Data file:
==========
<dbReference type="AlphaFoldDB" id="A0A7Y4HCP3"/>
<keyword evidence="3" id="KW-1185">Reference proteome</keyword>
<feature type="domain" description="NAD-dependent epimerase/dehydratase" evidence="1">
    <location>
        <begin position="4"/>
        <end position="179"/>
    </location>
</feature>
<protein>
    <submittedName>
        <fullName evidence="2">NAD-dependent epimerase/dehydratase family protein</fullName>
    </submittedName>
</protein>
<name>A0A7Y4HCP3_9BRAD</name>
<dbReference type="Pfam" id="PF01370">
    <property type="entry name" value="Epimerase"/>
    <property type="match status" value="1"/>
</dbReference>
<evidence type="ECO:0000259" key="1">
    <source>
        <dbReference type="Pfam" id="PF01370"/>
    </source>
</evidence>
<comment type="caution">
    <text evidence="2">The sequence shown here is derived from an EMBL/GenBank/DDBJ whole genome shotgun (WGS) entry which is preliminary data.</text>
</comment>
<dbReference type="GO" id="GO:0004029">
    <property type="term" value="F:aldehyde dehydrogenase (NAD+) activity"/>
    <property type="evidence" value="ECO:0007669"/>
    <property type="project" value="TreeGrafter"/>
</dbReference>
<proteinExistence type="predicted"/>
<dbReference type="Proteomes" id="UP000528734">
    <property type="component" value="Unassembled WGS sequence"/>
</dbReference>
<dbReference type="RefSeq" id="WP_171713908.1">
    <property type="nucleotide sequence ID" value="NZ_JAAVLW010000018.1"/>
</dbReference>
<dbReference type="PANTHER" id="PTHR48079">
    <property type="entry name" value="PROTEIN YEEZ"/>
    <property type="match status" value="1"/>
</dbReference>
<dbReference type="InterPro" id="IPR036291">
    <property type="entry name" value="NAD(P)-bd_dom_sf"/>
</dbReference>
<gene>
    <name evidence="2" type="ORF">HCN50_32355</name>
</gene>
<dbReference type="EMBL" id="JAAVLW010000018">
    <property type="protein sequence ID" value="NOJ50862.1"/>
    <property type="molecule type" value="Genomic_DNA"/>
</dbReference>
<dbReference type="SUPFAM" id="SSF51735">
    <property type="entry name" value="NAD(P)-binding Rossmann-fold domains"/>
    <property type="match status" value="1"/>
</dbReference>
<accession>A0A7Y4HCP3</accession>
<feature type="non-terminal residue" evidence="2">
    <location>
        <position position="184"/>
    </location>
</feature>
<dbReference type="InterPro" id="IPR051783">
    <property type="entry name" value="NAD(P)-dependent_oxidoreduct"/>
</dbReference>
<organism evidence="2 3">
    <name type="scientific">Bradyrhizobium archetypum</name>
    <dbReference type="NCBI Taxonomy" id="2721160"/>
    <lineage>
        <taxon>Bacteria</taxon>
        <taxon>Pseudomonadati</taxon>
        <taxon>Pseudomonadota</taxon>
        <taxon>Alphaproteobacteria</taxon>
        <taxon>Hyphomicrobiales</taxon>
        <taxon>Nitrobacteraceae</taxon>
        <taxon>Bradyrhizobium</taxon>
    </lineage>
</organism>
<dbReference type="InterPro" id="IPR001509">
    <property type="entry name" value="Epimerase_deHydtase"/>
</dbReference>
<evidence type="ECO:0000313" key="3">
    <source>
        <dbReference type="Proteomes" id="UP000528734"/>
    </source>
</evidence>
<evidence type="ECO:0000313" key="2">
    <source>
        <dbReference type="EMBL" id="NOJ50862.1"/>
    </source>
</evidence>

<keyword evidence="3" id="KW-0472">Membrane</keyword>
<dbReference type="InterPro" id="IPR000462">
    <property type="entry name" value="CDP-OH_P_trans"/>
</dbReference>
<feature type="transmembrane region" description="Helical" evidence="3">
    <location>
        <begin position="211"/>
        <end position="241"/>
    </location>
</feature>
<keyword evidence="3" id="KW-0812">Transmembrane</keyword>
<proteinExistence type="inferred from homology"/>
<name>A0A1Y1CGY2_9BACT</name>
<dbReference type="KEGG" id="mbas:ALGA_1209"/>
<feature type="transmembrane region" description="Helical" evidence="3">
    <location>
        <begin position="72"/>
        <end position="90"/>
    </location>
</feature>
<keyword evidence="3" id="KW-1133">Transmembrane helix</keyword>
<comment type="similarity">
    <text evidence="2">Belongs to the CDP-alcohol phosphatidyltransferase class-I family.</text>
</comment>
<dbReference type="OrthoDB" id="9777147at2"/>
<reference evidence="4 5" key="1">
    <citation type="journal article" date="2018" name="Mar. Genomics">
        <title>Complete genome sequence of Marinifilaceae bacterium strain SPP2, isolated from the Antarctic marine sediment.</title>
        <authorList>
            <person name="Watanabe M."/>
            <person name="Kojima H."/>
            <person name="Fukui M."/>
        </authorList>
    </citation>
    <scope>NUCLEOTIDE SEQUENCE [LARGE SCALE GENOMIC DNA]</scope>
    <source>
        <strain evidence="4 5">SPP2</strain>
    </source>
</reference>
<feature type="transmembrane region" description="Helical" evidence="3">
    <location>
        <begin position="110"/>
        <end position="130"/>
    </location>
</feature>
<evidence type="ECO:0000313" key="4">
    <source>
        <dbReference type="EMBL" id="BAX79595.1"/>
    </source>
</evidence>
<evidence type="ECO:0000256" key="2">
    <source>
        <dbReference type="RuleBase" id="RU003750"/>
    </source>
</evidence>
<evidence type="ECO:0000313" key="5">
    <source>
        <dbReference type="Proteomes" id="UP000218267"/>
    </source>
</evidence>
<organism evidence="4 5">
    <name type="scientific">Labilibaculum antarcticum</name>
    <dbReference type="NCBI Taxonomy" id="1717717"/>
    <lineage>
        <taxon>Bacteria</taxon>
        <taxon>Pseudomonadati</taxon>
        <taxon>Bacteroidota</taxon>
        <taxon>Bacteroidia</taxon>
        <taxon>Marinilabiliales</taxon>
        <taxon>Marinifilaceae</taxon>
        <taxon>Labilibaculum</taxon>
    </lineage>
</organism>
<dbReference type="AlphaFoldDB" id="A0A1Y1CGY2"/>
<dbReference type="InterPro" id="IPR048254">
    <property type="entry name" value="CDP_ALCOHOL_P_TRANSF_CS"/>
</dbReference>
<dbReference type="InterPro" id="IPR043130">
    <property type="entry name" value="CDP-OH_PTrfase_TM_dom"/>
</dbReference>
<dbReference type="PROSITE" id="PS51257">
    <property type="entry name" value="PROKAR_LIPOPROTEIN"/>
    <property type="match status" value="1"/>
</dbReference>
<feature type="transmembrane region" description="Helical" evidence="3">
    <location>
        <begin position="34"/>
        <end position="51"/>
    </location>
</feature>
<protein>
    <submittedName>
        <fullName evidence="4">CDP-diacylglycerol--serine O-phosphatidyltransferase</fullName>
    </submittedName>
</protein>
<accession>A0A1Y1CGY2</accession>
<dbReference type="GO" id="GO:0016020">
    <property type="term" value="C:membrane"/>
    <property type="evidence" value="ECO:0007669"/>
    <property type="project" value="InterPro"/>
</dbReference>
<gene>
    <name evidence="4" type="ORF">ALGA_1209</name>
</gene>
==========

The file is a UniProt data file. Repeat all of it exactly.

<dbReference type="AlphaFoldDB" id="A0A7Y4HCP3"/>
<keyword evidence="3" id="KW-1185">Reference proteome</keyword>
<feature type="domain" description="NAD-dependent epimerase/dehydratase" evidence="1">
    <location>
        <begin position="4"/>
        <end position="179"/>
    </location>
</feature>
<protein>
    <submittedName>
        <fullName evidence="2">NAD-dependent epimerase/dehydratase family protein</fullName>
    </submittedName>
</protein>
<name>A0A7Y4HCP3_9BRAD</name>
<dbReference type="Pfam" id="PF01370">
    <property type="entry name" value="Epimerase"/>
    <property type="match status" value="1"/>
</dbReference>
<evidence type="ECO:0000259" key="1">
    <source>
        <dbReference type="Pfam" id="PF01370"/>
    </source>
</evidence>
<comment type="caution">
    <text evidence="2">The sequence shown here is derived from an EMBL/GenBank/DDBJ whole genome shotgun (WGS) entry which is preliminary data.</text>
</comment>
<dbReference type="GO" id="GO:0004029">
    <property type="term" value="F:aldehyde dehydrogenase (NAD+) activity"/>
    <property type="evidence" value="ECO:0007669"/>
    <property type="project" value="TreeGrafter"/>
</dbReference>
<proteinExistence type="predicted"/>
<dbReference type="Proteomes" id="UP000528734">
    <property type="component" value="Unassembled WGS sequence"/>
</dbReference>
<dbReference type="RefSeq" id="WP_171713908.1">
    <property type="nucleotide sequence ID" value="NZ_JAAVLW010000018.1"/>
</dbReference>
<dbReference type="PANTHER" id="PTHR48079">
    <property type="entry name" value="PROTEIN YEEZ"/>
    <property type="match status" value="1"/>
</dbReference>
<dbReference type="InterPro" id="IPR036291">
    <property type="entry name" value="NAD(P)-bd_dom_sf"/>
</dbReference>
<gene>
    <name evidence="2" type="ORF">HCN50_32355</name>
</gene>
<dbReference type="EMBL" id="JAAVLW010000018">
    <property type="protein sequence ID" value="NOJ50862.1"/>
    <property type="molecule type" value="Genomic_DNA"/>
</dbReference>
<dbReference type="SUPFAM" id="SSF51735">
    <property type="entry name" value="NAD(P)-binding Rossmann-fold domains"/>
    <property type="match status" value="1"/>
</dbReference>
<accession>A0A7Y4HCP3</accession>
<feature type="non-terminal residue" evidence="2">
    <location>
        <position position="184"/>
    </location>
</feature>
<dbReference type="InterPro" id="IPR051783">
    <property type="entry name" value="NAD(P)-dependent_oxidoreduct"/>
</dbReference>
<organism evidence="2 3">
    <name type="scientific">Bradyrhizobium archetypum</name>
    <dbReference type="NCBI Taxonomy" id="2721160"/>
    <lineage>
        <taxon>Bacteria</taxon>
        <taxon>Pseudomonadati</taxon>
        <taxon>Pseudomonadota</taxon>
        <taxon>Alphaproteobacteria</taxon>
        <taxon>Hyphomicrobiales</taxon>
        <taxon>Nitrobacteraceae</taxon>
        <taxon>Bradyrhizobium</taxon>
    </lineage>
</organism>
<dbReference type="InterPro" id="IPR001509">
    <property type="entry name" value="Epimerase_deHydtase"/>
</dbReference>
<evidence type="ECO:0000313" key="3">
    <source>
        <dbReference type="Proteomes" id="UP000528734"/>
    </source>
</evidence>
<evidence type="ECO:0000313" key="2">
    <source>
        <dbReference type="EMBL" id="NOJ50862.1"/>
    </source>
</evidence>

<keyword evidence="3" id="KW-0472">Membrane</keyword>
<dbReference type="InterPro" id="IPR000462">
    <property type="entry name" value="CDP-OH_P_trans"/>
</dbReference>
<feature type="transmembrane region" description="Helical" evidence="3">
    <location>
        <begin position="211"/>
        <end position="241"/>
    </location>
</feature>
<keyword evidence="3" id="KW-0812">Transmembrane</keyword>
<proteinExistence type="inferred from homology"/>
<name>A0A1Y1CGY2_9BACT</name>
<dbReference type="KEGG" id="mbas:ALGA_1209"/>
<feature type="transmembrane region" description="Helical" evidence="3">
    <location>
        <begin position="72"/>
        <end position="90"/>
    </location>
</feature>
<keyword evidence="3" id="KW-1133">Transmembrane helix</keyword>
<comment type="similarity">
    <text evidence="2">Belongs to the CDP-alcohol phosphatidyltransferase class-I family.</text>
</comment>
<dbReference type="OrthoDB" id="9777147at2"/>
<reference evidence="4 5" key="1">
    <citation type="journal article" date="2018" name="Mar. Genomics">
        <title>Complete genome sequence of Marinifilaceae bacterium strain SPP2, isolated from the Antarctic marine sediment.</title>
        <authorList>
            <person name="Watanabe M."/>
            <person name="Kojima H."/>
            <person name="Fukui M."/>
        </authorList>
    </citation>
    <scope>NUCLEOTIDE SEQUENCE [LARGE SCALE GENOMIC DNA]</scope>
    <source>
        <strain evidence="4 5">SPP2</strain>
    </source>
</reference>
<feature type="transmembrane region" description="Helical" evidence="3">
    <location>
        <begin position="110"/>
        <end position="130"/>
    </location>
</feature>
<evidence type="ECO:0000313" key="4">
    <source>
        <dbReference type="EMBL" id="BAX79595.1"/>
    </source>
</evidence>
<evidence type="ECO:0000256" key="2">
    <source>
        <dbReference type="RuleBase" id="RU003750"/>
    </source>
</evidence>
<evidence type="ECO:0000313" key="5">
    <source>
        <dbReference type="Proteomes" id="UP000218267"/>
    </source>
</evidence>
<organism evidence="4 5">
    <name type="scientific">Labilibaculum antarcticum</name>
    <dbReference type="NCBI Taxonomy" id="1717717"/>
    <lineage>
        <taxon>Bacteria</taxon>
        <taxon>Pseudomonadati</taxon>
        <taxon>Bacteroidota</taxon>
        <taxon>Bacteroidia</taxon>
        <taxon>Marinilabiliales</taxon>
        <taxon>Marinifilaceae</taxon>
        <taxon>Labilibaculum</taxon>
    </lineage>
</organism>
<dbReference type="AlphaFoldDB" id="A0A1Y1CGY2"/>
<dbReference type="InterPro" id="IPR048254">
    <property type="entry name" value="CDP_ALCOHOL_P_TRANSF_CS"/>
</dbReference>
<dbReference type="InterPro" id="IPR043130">
    <property type="entry name" value="CDP-OH_PTrfase_TM_dom"/>
</dbReference>
<dbReference type="PROSITE" id="PS51257">
    <property type="entry name" value="PROKAR_LIPOPROTEIN"/>
    <property type="match status" value="1"/>
</dbReference>
<feature type="transmembrane region" description="Helical" evidence="3">
    <location>
        <begin position="34"/>
        <end position="51"/>
    </location>
</feature>
<protein>
    <submittedName>
        <fullName evidence="4">CDP-diacylglycerol--serine O-phosphatidyltransferase</fullName>
    </submittedName>
</protein>
<accession>A0A1Y1CGY2</accession>
<dbReference type="GO" id="GO:0016020">
    <property type="term" value="C:membrane"/>
    <property type="evidence" value="ECO:0007669"/>
    <property type="project" value="InterPro"/>
</dbReference>
<gene>
    <name evidence="4" type="ORF">ALGA_1209</name>
</gene>